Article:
Trial of Invasive versus Medical Therapy in the Elderly - TIME (Invasive vs Medical Therapy)
The goal of this study was to assess the safety and efficacy of an invasive strategy among patients aged 75 years and older with chronic angina pectoris.
Patients aged 75 years and older who are having chronic angina in spite of at least two antianginal medications will benefit more from an invasive strategy and revascularization than from optimized medical therapy.
Patients Enrolled: 305
Mean Follow Up: Six months
Mean Patient Age: Mean age 80 ± 3.7 years
Age 75 years or older with chest pain refractory to at least two antianginal drugs
Acute MI within the previous 10 days; concomitant valvular or other heart disease; predominant congestive heart failure; life-limiting comorbid disease such as cancer or severe renal failure; unwillingness to undergo revascularization or impossibility of revascularization; and impossibility of increasing or optimizing medical therapy
Quality of life assessed by the questionnaire, and by the composite outcome of death, documented nonfatal myocardial infarction (MI), and hospital admission for increasing or unstable angina (acute coronary syndrome) with or without the need for revascularization after six months
Eligible patients were randomized to an invasive approach consisting of coronary angiography followed by percutaneous coronary intervention or coronary artery bypass graft if feasible, or an optimal medical approach in which patients received antianginal medications that were increased in number and dose to achieve as much pain relief as possible.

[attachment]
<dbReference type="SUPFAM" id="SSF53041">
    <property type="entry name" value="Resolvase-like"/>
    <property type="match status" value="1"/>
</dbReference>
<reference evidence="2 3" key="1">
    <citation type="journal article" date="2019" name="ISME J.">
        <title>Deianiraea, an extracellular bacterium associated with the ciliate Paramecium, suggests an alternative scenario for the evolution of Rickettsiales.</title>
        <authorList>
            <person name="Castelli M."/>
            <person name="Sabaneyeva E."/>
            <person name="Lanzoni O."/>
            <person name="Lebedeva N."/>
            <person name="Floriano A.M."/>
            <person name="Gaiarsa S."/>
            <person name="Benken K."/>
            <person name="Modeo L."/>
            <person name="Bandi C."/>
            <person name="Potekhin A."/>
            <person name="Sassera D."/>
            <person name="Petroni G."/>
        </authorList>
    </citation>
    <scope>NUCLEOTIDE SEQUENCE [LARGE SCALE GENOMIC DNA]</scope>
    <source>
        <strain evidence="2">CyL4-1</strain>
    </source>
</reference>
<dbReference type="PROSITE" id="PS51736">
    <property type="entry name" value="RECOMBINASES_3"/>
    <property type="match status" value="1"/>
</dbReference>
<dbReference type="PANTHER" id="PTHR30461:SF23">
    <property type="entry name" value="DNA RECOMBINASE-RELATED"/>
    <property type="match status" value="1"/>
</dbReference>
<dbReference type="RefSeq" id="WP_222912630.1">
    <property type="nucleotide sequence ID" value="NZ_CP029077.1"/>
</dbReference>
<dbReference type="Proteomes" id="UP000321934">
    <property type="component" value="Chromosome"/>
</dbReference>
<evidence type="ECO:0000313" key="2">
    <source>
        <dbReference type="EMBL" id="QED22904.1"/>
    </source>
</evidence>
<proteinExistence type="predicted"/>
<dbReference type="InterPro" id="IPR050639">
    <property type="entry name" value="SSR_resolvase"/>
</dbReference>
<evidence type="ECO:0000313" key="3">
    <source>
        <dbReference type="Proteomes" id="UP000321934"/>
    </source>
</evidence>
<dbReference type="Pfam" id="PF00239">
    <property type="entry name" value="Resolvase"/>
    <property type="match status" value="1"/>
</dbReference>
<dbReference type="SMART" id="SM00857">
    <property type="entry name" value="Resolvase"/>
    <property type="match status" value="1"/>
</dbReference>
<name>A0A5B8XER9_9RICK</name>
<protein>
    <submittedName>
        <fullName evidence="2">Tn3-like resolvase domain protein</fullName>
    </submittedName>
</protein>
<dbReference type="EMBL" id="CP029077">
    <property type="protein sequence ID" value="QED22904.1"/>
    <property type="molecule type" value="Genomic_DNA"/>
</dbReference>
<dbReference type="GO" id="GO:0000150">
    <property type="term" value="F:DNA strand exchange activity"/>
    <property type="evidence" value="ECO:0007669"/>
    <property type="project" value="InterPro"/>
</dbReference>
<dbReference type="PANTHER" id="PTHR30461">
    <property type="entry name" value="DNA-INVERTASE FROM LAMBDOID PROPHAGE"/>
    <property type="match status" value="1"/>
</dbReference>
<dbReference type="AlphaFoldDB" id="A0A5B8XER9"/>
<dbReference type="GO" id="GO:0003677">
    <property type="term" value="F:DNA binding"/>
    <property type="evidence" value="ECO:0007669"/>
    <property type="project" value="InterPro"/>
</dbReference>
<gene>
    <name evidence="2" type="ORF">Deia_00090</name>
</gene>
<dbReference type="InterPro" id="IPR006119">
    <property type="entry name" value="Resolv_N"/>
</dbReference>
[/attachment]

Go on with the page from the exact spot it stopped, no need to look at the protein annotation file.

The primary endpoint of major adverse cardiac events (MACE) occurred significantly more frequently in the optimal medical management group than the invasive group (49% vs. 19%, p<0.0001). both="" groups="" experienced="" improvements="" in="" quality="" of="" life="" and="" decreased="" angina;="" however,="" these="" improvements="" were="" significantly="" greater="" in="" patients="" who="" underwent="" revascularization.="" both="" groups="" experienced="" improvements="" in="" quality="" of="" life="" and="" decreased="" angina;="" however,="" these="" improvements="" were="" significantly="" greater="" in="" patients="" who="" underwent="">
Among patients aged 75 years and older with chronic angina in spite of two or more antianginal medications, an invasive approach involving coronary angiography and revascularization if feasible was associated with a significant reduction in MACE at six months, as well as a significant improvement in anginal symptoms and quality of life compared to patients who received optimal medical therapy. These findings support the hypothesis that, as in younger patients, revascularization therapy is superior to medical therapy in the treatment of older patients with chronic angina.
The TIME Investigators. Trial of invasive versus medical therapy in elderly patients with chronic symptomatic coronary disease (TIME): a randomised trial. Lancet 2001;358:951-7.
Clinical Topics: Cardiac Surgery, Invasive Cardiovascular Angiography and Intervention, Noninvasive Imaging, Atherosclerotic Disease (CAD/PAD), Aortic Surgery, Interventions and Coronary Artery Disease, Interventions and Imaging, Angiography, Nuclear Imaging
Keywords: Coronary Artery Disease, Coronary Angiography, Quality of Life, Coronary Artery Bypass, Percutaneous Coronary Intervention
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